ATmega168A

Manufacturer Part NumberATmega168A
ManufacturerAtmel Corporation
ATmega168A datasheets
 

Specifications of ATmega168A

Flash (kbytes)16 KbytesPin Count32
Max. Operating Frequency20 MHzCpu8-bit AVR
# Of Touch Channels16Hardware Qtouch AcquisitionNo
Max I/o Pins23Ext Interrupts24
Usb SpeedNoUsb InterfaceNo
Spi2Twi (i2c)1
Uart1Graphic LcdNo
Video DecoderNoCamera InterfaceNo
Adc Channels8Adc Resolution (bits)10
Adc Speed (ksps)15Analog Comparators1
Resistive Touch ScreenNoTemp. SensorYes
Crypto EngineNoSram (kbytes)1
Eeprom (bytes)512Self Program MemoryYES
Dram MemoryNoNand InterfaceNo
PicopowerNoTemp. Range (deg C)-40 to 85
I/o Supply Class1.8 to 5.5Operating Voltage (vcc)1.8 to 5.5
FpuNoMpu / Mmuno / no
Timers3Output Compare Channels6
Input Capture Channels1Pwm Channels6
32khz RtcYesCalibrated Rc OscillatorYes
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Page 173/567

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19.3
SS Pin Functionality
19.3.1
Slave Mode
When the SPI is configured as a Slave, the Slave Select (SS) pin is always input. When SS is
held low, the SPI is activated, and MISO becomes an output if configured so by the user. All
other pins are inputs. When SS is driven high, all pins are inputs, and the SPI is passive, which
means that it will not receive incoming data. Note that the SPI logic will be reset once the SS pin
is driven high.
The SS pin is useful for packet/byte synchronization to keep the slave bit counter synchronous
with the master clock generator. When the SS pin is driven high, the SPI slave will immediately
reset the send and receive logic, and drop any partially received data in the Shift Register.
19.3.2
Master Mode
When the SPI is configured as a Master (MSTR in SPCR is set), the user can determine the
direction of the SS pin.
If SS is configured as an output, the pin is a general output pin which does not affect the SPI
system. Typically, the pin will be driving the SS pin of the SPI Slave.
If SS is configured as an input, it must be held high to ensure Master SPI operation. If the SS pin
is driven low by peripheral circuitry when the SPI is configured as a Master with the SS pin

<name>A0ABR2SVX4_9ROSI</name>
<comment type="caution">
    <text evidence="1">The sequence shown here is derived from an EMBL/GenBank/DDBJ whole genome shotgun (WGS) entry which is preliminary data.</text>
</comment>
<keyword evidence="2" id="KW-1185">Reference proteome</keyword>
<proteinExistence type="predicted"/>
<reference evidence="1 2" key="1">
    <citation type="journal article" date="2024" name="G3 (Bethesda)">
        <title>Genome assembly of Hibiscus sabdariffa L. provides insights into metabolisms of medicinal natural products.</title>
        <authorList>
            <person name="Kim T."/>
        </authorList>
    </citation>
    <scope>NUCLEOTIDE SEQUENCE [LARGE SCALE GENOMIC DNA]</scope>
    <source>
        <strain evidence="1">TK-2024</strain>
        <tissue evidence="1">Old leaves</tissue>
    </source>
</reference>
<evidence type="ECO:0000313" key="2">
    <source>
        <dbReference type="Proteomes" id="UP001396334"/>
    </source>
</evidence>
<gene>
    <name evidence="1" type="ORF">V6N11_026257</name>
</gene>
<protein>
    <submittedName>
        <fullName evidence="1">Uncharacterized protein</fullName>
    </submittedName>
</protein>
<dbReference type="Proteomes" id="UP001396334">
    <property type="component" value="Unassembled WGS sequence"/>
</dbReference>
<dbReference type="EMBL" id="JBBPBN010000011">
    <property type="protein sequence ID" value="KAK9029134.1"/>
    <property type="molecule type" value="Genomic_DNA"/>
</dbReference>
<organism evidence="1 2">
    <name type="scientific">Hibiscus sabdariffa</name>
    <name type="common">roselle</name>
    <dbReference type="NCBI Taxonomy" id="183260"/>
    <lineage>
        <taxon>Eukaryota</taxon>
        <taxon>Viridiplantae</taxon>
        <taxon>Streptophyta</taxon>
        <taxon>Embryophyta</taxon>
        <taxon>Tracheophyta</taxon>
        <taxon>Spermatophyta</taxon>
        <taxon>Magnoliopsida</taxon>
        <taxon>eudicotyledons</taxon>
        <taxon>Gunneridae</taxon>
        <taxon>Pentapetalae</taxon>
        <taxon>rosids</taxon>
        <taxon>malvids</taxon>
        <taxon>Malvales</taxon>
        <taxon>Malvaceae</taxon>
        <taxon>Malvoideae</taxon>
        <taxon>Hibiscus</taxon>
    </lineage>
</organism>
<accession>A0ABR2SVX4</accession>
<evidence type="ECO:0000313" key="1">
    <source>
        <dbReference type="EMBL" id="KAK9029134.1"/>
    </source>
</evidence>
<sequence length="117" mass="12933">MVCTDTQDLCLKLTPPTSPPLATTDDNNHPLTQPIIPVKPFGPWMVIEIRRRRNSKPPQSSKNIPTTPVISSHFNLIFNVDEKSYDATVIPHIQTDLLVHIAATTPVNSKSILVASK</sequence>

defined as an input, the SPI system interprets this as another master selecting the SPI as a
slave and starting to send data to it. To avoid bus contention, the SPI system takes the following
actions:
1. The MSTR bit in SPCR is cleared and the SPI system becomes a Slave. As a result of
the SPI becoming a Slave, the MOSI and SCK pins become inputs.
2. The SPIF Flag in SPSR is set, and if the SPI interrupt is enabled, and the I-bit in SREG is
set, the interrupt routine will be executed.
Thus, when interrupt-driven SPI transmission is used in Master mode, and there exists a possi-
bility that SS is driven low, the interrupt should always check that the MSTR bit is still set. If the
MSTR bit has been cleared by a slave select, it must be set by the user to re-enable SPI Master
mode.
19.4
Data Modes
There are four combinations of SCK phase and polarity with respect to serial data, which are
determined by control bits CPHA and CPOL. The SPI data transfer formats are shown in
19-3
and
the SCK signal, ensuring sufficient time for data signals to stabilize. This is clearly seen by sum-
marizing
Table 19-2.
SPI Mode
8271D–AVR–05/11
ATmega48A/PA/88A/PA/168A/PA/328/P
Figure 19-4 on page
174. Data bits are shifted out and latched in on opposite edges of
Table 19-3 on page 175
and
Table 19-4 on page
SPI Modes
Conditions
0
CPOL=0, CPHA=0
1
CPOL=0, CPHA=1
2
CPOL=1, CPHA=0
3
CPOL=1, CPHA=1
175, as done in
Table
19-2.
Leading Edge
Trailing eDge
Sample (Rising)
Setup (Falling)
Setup (Rising)
Sample (Falling)
Sample (Falling)
Setup (Rising)
Setup (Falling)
Sample (Rising)
Figure
173